It is extremely regrettable if a commander, when fighting a battle that can be won or laying siege to a castle that can be taken, should change his time schedule after choosing an auspicious day and considering which directions are good and which are bad. But if a commander, disregarding auspicious days and favorable directions, assesses in detail the realities of the military situation, lays detailed plans for attacking, responds flexibly to circumstances as they present themselves, and maintains his basic strategy, he is sure to be victorious.

As I’m off to Pennsic War this week, I’ll be sure to follow this advice and completely ignore auspicious days while there. Now, back to packing.

Period Award Scrolls

Just a quick one this week, since I’m off to the war. I was looking through translated excerpts of the Nihon Shoki(SoTJ:48), and I came across some imperial edicts very similar in style to the award scrolls used in the modern Society for Creative Anachronism. Since the Nihon Shoki, as an early Nara period work, is written in Classical Chinese, I’m not going to even consider trying to put together a parallel translation. These edicts are attributed to the Empress Shōtoku.

Notable in this edict are the focus on family merit over individual merit, reflecting the clan-oriented nature of Japanese society, and the focus on both religion and on engineering.(SoTJ:48)

It being my desire to encourage the Inner Doctrines, I was about to erect a Buddhist temple, and for this purpose sought for relics. Then thy grandfather, Shiba Tattō, offered me relics. Moreover, there were no monks or nuns in the land. Thereupon thy father, Tasuna, for the sake of the Emperor Tachibana no Toyohi, took priestly orders and reverenced the Buddhist law. Also thine aunt Shimame was the first to leave her home and, becoming the forerunner of all nuns, to practice the religion of Shākya. Now we desired to make a sixteen-foot Buddha and, to that end, sought for a good image of Buddha. Though didst provide a model which met our wishes. Moreover, when the image of Buddha was completed, it could not be brought into the hall, and none of the workmen could suggest a plan for doing so. They were, therefore, on the point of breaking down the doorway when thou didst manage to admit it without breaking down the doorway. For all these services of thine, we grant thee the rank of Dainin, and we also bestow on the twenty chō of paddy fields in the district of Sakata in the province of Afumi,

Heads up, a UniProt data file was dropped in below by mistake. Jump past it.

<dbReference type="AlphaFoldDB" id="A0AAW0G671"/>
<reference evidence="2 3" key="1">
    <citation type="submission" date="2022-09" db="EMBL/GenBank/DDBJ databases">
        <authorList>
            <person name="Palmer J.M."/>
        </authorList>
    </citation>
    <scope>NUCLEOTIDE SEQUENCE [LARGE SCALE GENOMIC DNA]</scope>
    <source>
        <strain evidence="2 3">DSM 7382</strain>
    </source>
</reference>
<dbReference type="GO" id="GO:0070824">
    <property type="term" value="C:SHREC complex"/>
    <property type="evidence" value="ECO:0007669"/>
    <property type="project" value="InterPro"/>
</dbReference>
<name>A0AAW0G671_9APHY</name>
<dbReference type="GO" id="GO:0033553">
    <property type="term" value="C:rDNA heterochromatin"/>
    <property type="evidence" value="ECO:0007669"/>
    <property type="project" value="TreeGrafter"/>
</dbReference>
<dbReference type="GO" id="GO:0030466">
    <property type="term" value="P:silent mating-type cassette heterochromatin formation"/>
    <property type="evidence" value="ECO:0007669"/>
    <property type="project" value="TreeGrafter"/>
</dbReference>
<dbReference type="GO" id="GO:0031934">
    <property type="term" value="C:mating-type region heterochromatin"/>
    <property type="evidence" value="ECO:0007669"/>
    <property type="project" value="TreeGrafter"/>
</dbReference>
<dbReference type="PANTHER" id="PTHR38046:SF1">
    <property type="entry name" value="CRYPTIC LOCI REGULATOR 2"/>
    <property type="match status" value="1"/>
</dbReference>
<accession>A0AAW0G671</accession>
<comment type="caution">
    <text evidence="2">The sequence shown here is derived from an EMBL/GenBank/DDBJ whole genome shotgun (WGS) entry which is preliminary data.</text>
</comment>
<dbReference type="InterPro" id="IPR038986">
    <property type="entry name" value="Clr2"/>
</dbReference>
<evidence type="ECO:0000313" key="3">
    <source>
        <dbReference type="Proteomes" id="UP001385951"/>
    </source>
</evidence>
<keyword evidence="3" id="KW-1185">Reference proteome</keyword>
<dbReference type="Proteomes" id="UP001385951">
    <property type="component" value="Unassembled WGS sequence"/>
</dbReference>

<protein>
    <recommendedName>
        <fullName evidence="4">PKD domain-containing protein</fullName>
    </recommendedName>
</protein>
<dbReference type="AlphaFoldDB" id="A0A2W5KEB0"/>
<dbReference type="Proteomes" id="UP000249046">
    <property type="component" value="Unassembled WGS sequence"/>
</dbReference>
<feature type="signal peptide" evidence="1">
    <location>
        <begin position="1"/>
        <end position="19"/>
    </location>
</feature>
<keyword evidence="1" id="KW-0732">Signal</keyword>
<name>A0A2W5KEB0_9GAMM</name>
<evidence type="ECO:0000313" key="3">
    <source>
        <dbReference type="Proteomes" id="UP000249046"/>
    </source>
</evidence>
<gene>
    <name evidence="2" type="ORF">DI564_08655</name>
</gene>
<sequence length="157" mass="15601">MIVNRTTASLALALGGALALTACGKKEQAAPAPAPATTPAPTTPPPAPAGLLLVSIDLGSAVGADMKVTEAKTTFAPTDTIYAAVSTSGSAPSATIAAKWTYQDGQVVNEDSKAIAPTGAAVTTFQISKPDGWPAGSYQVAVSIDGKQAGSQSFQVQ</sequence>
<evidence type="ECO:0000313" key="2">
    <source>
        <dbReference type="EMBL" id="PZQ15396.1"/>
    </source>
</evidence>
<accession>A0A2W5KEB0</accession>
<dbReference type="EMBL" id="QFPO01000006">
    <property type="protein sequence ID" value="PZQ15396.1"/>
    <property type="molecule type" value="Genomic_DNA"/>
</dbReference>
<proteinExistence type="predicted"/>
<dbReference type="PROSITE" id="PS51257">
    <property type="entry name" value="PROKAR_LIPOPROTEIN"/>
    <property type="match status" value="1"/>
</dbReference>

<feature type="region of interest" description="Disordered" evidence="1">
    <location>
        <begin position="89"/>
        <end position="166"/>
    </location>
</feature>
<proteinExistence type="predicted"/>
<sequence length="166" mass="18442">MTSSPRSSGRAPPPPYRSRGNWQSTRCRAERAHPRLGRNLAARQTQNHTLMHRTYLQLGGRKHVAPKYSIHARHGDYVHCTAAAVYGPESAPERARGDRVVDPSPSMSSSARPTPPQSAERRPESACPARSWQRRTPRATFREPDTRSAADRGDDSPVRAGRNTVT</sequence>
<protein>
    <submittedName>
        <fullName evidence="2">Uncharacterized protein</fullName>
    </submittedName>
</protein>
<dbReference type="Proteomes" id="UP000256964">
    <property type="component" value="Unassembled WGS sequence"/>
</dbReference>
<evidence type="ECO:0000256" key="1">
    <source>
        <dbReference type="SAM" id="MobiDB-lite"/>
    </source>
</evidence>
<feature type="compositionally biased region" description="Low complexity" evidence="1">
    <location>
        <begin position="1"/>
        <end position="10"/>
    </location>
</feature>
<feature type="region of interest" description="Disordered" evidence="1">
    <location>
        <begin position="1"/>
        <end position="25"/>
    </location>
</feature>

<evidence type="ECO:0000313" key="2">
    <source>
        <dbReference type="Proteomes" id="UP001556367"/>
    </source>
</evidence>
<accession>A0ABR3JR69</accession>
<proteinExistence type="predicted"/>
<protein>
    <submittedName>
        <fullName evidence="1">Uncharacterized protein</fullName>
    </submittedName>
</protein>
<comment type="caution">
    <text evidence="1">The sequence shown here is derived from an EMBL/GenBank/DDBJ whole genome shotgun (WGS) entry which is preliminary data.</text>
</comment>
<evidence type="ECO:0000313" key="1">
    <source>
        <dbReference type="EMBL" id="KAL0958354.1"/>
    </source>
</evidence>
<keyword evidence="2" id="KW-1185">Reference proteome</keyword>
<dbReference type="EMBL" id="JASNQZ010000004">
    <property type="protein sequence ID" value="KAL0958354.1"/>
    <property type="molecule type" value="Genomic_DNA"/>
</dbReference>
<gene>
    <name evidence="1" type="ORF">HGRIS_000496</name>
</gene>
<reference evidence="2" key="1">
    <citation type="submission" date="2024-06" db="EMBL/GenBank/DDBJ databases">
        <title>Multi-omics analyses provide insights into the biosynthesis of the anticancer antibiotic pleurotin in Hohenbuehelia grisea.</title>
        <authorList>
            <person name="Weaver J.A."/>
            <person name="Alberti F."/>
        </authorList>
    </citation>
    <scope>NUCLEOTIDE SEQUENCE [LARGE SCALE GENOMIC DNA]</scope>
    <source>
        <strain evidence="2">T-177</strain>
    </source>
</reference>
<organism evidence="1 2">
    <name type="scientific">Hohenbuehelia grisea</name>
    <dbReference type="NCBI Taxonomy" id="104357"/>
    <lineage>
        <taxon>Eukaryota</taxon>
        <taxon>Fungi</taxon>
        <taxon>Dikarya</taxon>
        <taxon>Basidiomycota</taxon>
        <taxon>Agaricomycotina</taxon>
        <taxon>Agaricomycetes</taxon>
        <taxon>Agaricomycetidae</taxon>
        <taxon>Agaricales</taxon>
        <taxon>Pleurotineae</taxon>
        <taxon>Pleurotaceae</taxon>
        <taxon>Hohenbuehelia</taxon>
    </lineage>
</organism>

This next one has more political subtext, and also shows how much those who notionally retired from political life to become monks or nuns could retain political influence.(SoTJ:119)

It has been represented to us, in view of the master’s constant attendance on us, that he has ambitions of rising to high office like his ancestors before him, and we have been petitioned to dismiss him from our court. However, We have observed his conduct and found it to be immaculate. Out of a desire to transmit and promote Buddha’s Law, he has extended to us his guidance and protection. How could we lightly dismiss such a teacher?

Although our head has been shaven and we wear Buddhist robes, we feel obliged to conduct the government of the nation. As Buddha declared in the Sūtra, “Kings ye who take up thrones, receive the ordination of the bodhisattvas!” These words prove that there can be no objection even for one who has taken holy orders in administering the government. We deem it proper therefore, since the reigning monarch is ordained, that the chief minister should also be an ordained monk. Hearken, all ye people, to our words: We confer on the Master Dōkyō the title of chief minister and master, though the title is not of his seeking.

And with that, I’m off. Mata raishū!